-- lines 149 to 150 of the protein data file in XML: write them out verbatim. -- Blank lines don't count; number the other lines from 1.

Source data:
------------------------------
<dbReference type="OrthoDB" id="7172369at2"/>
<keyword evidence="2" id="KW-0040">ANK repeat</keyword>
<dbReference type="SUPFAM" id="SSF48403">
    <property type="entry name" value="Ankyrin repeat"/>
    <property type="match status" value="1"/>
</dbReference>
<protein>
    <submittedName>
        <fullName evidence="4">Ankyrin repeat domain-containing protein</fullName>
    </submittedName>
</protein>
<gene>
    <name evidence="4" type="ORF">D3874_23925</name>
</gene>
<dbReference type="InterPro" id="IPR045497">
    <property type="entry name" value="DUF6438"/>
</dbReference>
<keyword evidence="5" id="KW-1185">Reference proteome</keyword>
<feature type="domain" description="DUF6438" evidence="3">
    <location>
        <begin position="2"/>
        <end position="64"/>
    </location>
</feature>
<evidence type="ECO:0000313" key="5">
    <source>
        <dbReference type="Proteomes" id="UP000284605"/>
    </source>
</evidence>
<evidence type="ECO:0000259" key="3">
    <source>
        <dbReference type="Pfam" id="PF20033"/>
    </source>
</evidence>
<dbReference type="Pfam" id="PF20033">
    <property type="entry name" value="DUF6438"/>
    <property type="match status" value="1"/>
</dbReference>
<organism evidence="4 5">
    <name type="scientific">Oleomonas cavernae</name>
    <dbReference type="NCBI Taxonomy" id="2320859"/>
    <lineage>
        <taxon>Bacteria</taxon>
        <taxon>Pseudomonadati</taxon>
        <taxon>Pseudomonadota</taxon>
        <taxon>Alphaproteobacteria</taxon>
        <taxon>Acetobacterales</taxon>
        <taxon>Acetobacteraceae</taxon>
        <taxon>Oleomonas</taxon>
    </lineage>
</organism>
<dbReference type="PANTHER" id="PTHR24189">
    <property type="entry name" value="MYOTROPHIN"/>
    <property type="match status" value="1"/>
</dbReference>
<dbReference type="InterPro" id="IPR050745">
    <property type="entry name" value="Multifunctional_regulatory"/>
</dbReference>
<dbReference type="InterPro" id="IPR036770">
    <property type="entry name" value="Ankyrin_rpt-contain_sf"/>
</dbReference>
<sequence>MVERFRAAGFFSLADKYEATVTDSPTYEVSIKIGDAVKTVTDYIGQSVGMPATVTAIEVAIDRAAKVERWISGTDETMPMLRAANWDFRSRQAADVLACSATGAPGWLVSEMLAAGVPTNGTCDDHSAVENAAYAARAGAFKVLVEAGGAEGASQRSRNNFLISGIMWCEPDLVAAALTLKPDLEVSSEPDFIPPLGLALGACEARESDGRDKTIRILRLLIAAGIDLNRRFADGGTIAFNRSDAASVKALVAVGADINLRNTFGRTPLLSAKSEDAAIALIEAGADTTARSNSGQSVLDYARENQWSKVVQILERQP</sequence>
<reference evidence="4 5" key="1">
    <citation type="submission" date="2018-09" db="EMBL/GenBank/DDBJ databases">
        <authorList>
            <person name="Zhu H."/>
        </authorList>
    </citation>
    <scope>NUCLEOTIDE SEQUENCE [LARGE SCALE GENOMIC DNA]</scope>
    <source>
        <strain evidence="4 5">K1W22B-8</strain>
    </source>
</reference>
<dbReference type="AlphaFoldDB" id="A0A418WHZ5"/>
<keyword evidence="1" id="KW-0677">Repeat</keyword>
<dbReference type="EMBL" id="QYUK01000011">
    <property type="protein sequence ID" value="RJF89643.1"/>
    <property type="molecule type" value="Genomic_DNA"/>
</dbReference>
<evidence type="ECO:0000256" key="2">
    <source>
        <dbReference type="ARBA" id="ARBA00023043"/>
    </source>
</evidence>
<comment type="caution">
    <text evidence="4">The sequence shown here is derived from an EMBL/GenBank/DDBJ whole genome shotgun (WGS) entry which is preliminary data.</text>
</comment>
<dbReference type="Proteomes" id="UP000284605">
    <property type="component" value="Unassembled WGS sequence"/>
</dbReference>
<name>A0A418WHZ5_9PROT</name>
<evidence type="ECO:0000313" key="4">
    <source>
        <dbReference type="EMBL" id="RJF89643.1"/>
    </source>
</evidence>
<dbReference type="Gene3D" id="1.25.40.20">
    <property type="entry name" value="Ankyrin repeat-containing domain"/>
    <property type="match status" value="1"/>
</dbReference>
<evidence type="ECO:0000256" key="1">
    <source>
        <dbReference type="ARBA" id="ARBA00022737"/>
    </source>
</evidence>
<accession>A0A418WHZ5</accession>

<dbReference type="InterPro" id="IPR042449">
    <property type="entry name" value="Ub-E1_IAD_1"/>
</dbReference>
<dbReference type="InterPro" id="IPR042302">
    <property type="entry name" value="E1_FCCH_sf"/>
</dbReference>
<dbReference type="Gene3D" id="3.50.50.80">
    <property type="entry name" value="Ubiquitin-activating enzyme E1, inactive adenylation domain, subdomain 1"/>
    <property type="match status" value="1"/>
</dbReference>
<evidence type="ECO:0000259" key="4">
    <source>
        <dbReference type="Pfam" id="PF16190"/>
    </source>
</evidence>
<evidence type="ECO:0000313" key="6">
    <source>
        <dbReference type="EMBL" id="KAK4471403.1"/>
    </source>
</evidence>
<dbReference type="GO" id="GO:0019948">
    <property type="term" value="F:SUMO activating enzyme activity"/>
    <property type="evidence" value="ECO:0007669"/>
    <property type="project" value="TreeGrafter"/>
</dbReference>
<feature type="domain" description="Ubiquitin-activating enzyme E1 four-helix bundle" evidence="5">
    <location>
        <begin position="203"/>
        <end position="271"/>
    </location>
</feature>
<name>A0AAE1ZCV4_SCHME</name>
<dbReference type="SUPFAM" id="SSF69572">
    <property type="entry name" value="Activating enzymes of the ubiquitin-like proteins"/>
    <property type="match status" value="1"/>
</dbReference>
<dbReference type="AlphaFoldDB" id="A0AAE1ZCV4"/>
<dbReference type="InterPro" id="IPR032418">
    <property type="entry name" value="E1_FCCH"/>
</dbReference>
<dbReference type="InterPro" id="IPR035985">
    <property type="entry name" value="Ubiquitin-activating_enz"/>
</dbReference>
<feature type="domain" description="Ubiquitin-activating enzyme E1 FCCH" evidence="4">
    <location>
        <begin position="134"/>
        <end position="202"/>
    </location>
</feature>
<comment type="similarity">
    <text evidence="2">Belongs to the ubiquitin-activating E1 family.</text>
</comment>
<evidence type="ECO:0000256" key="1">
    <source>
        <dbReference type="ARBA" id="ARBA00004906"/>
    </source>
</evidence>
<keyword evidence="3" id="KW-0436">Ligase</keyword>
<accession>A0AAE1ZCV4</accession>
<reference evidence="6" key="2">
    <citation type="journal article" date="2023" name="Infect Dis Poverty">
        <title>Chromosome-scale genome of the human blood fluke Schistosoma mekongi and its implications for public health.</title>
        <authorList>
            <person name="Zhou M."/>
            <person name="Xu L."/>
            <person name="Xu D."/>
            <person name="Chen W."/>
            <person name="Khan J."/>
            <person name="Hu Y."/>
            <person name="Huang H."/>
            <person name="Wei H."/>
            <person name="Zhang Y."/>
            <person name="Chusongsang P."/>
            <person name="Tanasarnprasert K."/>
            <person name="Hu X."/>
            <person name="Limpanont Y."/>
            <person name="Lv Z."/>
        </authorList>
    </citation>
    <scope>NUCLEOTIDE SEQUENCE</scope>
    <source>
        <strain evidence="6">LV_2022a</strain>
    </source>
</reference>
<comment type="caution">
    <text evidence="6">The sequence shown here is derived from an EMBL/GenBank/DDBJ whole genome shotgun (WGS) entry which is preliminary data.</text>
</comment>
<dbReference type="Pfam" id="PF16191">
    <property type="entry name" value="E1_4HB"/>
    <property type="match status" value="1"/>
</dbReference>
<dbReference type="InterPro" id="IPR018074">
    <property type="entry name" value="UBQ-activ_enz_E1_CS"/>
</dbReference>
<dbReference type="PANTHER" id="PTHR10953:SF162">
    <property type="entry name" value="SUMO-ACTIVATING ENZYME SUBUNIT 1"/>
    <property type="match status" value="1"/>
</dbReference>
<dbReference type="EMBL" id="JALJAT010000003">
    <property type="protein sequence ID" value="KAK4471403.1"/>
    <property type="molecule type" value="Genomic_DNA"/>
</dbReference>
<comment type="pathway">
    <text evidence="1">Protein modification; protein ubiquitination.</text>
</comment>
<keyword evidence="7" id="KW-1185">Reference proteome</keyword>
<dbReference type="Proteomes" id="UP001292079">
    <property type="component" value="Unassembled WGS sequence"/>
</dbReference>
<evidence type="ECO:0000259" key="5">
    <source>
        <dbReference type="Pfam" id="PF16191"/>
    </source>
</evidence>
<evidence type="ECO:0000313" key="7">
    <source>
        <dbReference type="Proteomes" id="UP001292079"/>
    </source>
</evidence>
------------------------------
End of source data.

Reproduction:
</dbReference>
<feature type="domain" description="Ubiquitin-activating enzyme E1 FCCH" evidence="4">